12. ASEAN and India, we already have a structural mechanism for Digital cooperation with ASEAN at Working Group level, Senior Official Level and Minister Level. Department of Telecom, Ministry of Electronics and Information Technology is the coordinating agency from India. Currently, we also have annual action plans which is approved by ASEAN-India Digital Ministers Meeting. ASEAN-INDIA ICT WORK PLAN 2021 is under progress. Under ASEAN-India Fund, we have taken up several projects for cooperation this sector. Currently, Department of Telecom and ASEAN Secretariat have been working on to develop project proposals for a few training courses including on ‘Cyber Forensics’ and ‘5G and its Potential Use Cases’ among others.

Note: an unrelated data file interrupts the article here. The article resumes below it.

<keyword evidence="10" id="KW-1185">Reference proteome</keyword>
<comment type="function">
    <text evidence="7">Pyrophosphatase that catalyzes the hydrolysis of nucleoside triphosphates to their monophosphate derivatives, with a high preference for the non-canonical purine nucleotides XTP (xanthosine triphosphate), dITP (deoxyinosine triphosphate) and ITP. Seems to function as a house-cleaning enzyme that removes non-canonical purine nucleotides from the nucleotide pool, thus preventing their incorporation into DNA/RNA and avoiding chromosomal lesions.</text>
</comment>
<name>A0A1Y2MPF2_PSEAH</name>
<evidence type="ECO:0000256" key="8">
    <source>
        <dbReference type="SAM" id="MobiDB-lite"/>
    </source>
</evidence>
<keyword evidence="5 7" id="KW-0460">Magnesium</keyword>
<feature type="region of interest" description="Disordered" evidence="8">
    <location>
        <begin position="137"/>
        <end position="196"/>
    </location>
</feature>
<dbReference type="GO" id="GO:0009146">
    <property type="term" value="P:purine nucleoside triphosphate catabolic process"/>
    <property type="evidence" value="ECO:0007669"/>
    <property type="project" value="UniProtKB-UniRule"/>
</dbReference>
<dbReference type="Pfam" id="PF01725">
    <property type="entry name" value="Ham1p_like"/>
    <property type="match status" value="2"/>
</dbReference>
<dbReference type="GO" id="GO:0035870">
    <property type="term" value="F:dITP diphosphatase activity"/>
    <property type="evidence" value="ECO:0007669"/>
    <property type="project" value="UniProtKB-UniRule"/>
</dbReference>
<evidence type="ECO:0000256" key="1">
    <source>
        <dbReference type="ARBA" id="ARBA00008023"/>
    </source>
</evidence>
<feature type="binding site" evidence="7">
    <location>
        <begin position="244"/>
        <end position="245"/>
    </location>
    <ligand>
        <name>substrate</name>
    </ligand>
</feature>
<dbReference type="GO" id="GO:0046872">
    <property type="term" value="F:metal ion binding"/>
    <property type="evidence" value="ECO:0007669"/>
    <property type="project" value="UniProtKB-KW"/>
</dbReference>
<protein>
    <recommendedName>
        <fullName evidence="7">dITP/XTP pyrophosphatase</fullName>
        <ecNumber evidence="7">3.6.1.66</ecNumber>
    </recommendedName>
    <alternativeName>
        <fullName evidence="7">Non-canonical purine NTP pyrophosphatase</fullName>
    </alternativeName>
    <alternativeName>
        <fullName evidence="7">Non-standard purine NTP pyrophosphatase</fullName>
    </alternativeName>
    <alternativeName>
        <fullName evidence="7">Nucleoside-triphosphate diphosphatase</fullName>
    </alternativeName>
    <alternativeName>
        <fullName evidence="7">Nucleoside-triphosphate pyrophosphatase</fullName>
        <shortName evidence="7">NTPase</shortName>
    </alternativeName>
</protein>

13. While this is happening within the ASEAN-India structural framework, there are huge opportunities with the individual ASEAN Member States within the bilateral framework. Without going into the details I would like to add that there is a substantial presence of Indian IT companies in the region. I am quite sure that these companies are actively involved in cyber-security cooperation.

14. Physical and digital connectivity between India and ASEAN is the priority of Government of India. Hon’ble Prime Minister of India has announced a Line of Credit worth USD 1 billion for enhancing both physical and digital connectivity.

15. To sum up, I would urge the panelist to inter alia focus on:

  1. How can we share our approaches in the areas of Encryption, Trusted and Resilient 5 G Infrastructure, securing Critical Infrastructure through regular interactions, seminars and conferences;
  2. Identifying capacity building programmes in these areas; The above two could be done through the institutional set-up of MEITY and under ASEAN-India Fund as mentioned above;